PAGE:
Over the weekend, Elliot Gerson of the Rhodes Trust wrote about the trend over the last two decades of more and more Rhodes scholars going into business over supposedly more noble pursuits such as medicine, law, science and public service (HT: David Boaz). Although he never explicitly says it, Gerson strongly implies that the financial crisis should make bright young people question the value of business as a career, and maybe even reverse this trend among Rhodes scholars (although he's not hopeful):
Many thought a silver lining of last year's financial crisis -- or from the populist rage that flared against Wall Street excess and to profits born not from creativity but from leverage -- would be that earnings differentials would return from obscene to merely enormous levels, if not to the very generous multiples that had long been adequate to fuel a vibrant economy. Well, the hyper-bonuses are back -- astonishingly having been made even easier to achieve with taxpayers socializing the downside risks. And the crisis? What crisis?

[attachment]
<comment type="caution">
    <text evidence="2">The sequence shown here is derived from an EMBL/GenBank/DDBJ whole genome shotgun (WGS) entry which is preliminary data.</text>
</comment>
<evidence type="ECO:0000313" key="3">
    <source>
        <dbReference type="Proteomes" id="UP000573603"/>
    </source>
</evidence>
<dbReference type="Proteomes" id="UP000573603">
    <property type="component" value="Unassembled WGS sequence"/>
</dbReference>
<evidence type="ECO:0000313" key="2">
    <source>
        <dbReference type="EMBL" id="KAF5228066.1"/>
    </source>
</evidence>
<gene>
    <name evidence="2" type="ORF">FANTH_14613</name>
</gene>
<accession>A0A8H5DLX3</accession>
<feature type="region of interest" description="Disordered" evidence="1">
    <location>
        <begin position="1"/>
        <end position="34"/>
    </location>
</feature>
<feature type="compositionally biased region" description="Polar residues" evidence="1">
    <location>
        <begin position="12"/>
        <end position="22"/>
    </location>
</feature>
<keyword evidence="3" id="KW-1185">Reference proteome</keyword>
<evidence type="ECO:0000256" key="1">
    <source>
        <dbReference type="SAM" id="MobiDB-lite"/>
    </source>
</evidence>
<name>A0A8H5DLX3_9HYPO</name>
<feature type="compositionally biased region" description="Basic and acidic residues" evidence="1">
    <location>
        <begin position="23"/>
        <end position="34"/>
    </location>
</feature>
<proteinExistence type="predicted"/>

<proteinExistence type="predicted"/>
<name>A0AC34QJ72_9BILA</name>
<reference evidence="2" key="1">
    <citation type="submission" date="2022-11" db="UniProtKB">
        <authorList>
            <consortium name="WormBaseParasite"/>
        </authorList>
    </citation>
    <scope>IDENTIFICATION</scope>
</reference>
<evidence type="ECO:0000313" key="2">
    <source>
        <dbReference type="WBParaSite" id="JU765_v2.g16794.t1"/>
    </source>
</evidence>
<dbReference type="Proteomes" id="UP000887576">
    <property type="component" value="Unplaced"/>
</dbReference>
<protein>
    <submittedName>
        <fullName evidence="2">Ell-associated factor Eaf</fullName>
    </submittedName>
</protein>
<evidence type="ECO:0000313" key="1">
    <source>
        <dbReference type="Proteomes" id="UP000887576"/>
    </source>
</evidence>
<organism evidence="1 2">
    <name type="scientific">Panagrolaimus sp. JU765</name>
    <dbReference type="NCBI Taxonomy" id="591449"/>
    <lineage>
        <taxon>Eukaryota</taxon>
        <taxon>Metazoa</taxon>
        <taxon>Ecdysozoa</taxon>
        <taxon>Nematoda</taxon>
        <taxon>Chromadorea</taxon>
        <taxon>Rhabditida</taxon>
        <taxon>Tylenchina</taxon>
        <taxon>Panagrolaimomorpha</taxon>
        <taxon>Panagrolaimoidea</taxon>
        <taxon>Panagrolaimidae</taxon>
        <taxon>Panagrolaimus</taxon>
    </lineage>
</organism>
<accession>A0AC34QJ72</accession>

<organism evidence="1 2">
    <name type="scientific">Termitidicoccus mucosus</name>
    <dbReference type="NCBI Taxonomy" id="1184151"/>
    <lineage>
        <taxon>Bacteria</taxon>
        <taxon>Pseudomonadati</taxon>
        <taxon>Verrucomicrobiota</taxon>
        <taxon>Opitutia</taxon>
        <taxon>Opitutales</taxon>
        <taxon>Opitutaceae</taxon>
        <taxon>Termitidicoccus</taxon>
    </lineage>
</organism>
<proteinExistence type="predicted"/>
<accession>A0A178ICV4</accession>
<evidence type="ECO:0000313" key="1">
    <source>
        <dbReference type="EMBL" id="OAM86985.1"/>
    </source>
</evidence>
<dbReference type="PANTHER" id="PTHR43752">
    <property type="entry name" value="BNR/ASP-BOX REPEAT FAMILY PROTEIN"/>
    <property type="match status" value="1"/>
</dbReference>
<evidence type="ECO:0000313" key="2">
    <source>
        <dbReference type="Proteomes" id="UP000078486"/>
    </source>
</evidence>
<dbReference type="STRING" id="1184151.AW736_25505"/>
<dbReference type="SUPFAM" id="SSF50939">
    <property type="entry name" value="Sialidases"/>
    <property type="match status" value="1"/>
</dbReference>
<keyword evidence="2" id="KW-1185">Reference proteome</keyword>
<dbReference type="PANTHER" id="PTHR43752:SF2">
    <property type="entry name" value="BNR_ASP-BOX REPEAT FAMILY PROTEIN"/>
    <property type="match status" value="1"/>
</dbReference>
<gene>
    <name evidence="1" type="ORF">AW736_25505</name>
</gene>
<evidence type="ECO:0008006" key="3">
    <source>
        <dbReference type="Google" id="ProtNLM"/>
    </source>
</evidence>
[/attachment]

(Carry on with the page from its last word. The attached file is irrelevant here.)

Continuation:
So how many more of America's young and brightest will ask themselves what kind of chumps they are to give up the chance to earn 100 or 500 times as much as their mentors, their doctors, their favorite professors, their idols and heroes?
But Gerson should be careful what he wishes for. It's probably true that the Great Recession has made business a less desirable career. But when business loses its luster among those entering the workforce, we don't just lose Ken Lays or subprime mortgage lenders—we also lose the entrepreneurs who will start the next great businesses.
Babson College's Global Entrepreneurship Monitor was recently released, and it found that the average entrepreneur in America is getting older. While on the whole a higher percentage of Americans started a business in 2008 compared to 2007, there was a sharp decline in entrepreneurial activity among those in the 18-44 age range (see Jeff Cornwall for a more detailed breakdown.)
Of course, we can't say the financial crisis was wholly responsible for this shift. In 2008, many people still hadn't even heard of a subprime mortgage. But this is just another piece of evidence in a worrying trail. Many Americans, especially younger ones, are looking at the mistakes of some in the financial sector and letting those negative impressions bleed through to the business world as a whole.
It might take someone as smart as a Rhodes scholar to change these impressions.